With just days to go until polling day, General Election candidates have put improving rural broadband at the top of their list of promises to support rural Britain.
Ahead of next Thursday’s General Election, more than 75 election candidates have put their names to the Country Land and Business Association’s CLA’s Pledge for a Thriving Countryside.
More than half of the election pledges, committing candidates to supporting rural businesses if they are elected, so far include a commitment to better rural broadband, including pledges by Culture Secretary Sajid Javid, Minister for Europe David Lidington and high profile Liberal Democrat MP Tim Farron.
Defra Secretary Liz Truss, among the first to make a CLA Pledge, pledging to cut red tape, while Shadow Defra Secretary Maria Eagle pledged to cut business rates for small businesses and Shadow Farming Minister Huw Irranca-Davies promised a long-term plan for farming food and fisheries.
CLA President Henry Robinson said he was delighted so many candidates from across the political spectrum were picking broadband as a priority.
“In the past fortnight we have also seen promises to improve connectivity in all of the main parties’ manifestos. Our focus will be on holding politicians to their pledge once they are in Parliament,” he said.
The full list of the CLA election pledges can be seen on its website
The NFU said it would be rounding off efforts to publicise each of its 47 manifesto asks in the coming election week after reaching over 350,000 people through its social media channels.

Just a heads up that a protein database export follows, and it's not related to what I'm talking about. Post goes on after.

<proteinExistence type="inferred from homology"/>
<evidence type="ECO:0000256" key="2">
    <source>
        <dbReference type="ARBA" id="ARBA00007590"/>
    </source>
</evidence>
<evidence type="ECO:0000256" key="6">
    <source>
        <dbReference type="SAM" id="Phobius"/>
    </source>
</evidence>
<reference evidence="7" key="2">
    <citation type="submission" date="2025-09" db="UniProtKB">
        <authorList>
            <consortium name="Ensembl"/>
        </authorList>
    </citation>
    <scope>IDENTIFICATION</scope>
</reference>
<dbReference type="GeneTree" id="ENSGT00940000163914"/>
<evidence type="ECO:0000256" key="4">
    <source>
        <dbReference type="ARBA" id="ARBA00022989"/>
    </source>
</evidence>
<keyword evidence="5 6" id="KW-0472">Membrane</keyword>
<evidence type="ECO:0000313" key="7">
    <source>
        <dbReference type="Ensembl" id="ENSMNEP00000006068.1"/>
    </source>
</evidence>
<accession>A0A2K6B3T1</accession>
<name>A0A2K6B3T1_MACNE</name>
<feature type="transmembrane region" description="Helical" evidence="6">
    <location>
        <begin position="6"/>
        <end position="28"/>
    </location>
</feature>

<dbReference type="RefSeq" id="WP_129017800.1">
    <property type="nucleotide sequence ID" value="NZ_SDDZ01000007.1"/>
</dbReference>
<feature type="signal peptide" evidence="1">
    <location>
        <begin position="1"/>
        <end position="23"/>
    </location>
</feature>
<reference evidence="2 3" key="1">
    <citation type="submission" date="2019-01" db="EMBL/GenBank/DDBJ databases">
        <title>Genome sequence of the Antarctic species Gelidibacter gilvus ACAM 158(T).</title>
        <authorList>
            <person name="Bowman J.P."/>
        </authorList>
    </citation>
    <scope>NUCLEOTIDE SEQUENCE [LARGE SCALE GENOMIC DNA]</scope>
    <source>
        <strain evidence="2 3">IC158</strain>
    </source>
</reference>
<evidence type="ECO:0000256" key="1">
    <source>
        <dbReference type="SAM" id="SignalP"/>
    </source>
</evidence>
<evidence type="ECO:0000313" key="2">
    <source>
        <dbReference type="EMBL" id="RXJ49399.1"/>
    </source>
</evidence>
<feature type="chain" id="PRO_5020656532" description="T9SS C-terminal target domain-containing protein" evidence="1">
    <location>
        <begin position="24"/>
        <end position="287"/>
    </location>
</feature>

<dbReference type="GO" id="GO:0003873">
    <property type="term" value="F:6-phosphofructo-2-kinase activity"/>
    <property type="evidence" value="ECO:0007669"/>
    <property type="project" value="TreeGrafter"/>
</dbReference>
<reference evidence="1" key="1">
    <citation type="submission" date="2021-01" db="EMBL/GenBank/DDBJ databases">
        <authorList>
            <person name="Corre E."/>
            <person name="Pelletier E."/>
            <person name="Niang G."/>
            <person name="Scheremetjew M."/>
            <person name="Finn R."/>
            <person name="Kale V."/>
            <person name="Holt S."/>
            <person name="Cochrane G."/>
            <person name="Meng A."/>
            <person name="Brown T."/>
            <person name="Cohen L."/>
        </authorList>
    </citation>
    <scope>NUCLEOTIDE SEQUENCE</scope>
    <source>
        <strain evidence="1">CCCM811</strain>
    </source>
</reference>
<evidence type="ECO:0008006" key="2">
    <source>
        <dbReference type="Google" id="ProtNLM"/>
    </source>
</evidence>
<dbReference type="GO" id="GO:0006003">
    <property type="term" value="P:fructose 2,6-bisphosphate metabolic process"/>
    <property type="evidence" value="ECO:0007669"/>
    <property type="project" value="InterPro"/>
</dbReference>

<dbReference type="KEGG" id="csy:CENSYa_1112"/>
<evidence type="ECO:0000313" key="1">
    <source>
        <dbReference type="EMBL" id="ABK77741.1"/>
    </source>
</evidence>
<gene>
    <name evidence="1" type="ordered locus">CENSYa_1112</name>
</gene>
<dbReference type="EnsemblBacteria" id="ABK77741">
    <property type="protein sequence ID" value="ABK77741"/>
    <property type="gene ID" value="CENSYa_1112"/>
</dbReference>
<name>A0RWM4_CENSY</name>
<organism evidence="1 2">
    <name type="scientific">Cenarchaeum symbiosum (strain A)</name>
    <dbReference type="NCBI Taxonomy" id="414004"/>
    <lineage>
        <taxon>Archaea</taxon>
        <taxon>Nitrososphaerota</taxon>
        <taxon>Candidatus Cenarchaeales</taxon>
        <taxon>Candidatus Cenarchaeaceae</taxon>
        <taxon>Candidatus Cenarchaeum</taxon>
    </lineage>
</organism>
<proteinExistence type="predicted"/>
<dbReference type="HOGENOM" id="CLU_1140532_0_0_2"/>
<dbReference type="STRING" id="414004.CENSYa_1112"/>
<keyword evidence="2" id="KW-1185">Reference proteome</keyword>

It will promote its top 10 manifesto asks starting on Monday, building up to its number one ask on Election Day: a government committed to a plan for growing the competitiveness and productivity of UK farming, reversing the long-term decline in self-sufficiency.
NFU President Meurig Raymond said: “It’s incredibly important for the public to understand what the farming industry needs from the next government and the success of this promotion has shown the NFU is the unrivalled voice for making the case.”
People can pledge their support for the British farming by visiting the NFU’s www.votebritishfood.com website
The UK Government elected after the May 7 must recognise the changes that have taken place north of the Border over the past five years, according NFU Scotland Parliamentary Officer Clare Slipper.
She said it was essential the new Government ‘looks ahead, rather than backwards, as we all work to secure the vibrancy of our farming and food and drink sector for the future’.
“The decisions that our politicians will face over the next five years cannot be underestimated,” she said.
Ms Slipper said the pledges made by the various parties on paper ‘must be translated into progressive policies’ by the new government, of whichever colour(s), is elected.
She said: “Our challenges to the parties are thus: if in government, will they deliver on the Smith Agreement recommendation to champion better intergovernmental working in the future?
“And how will they ensure that their manifesto pledges are stuck to in order to deliver a strong, rich and resilient agricultural sector for the future?”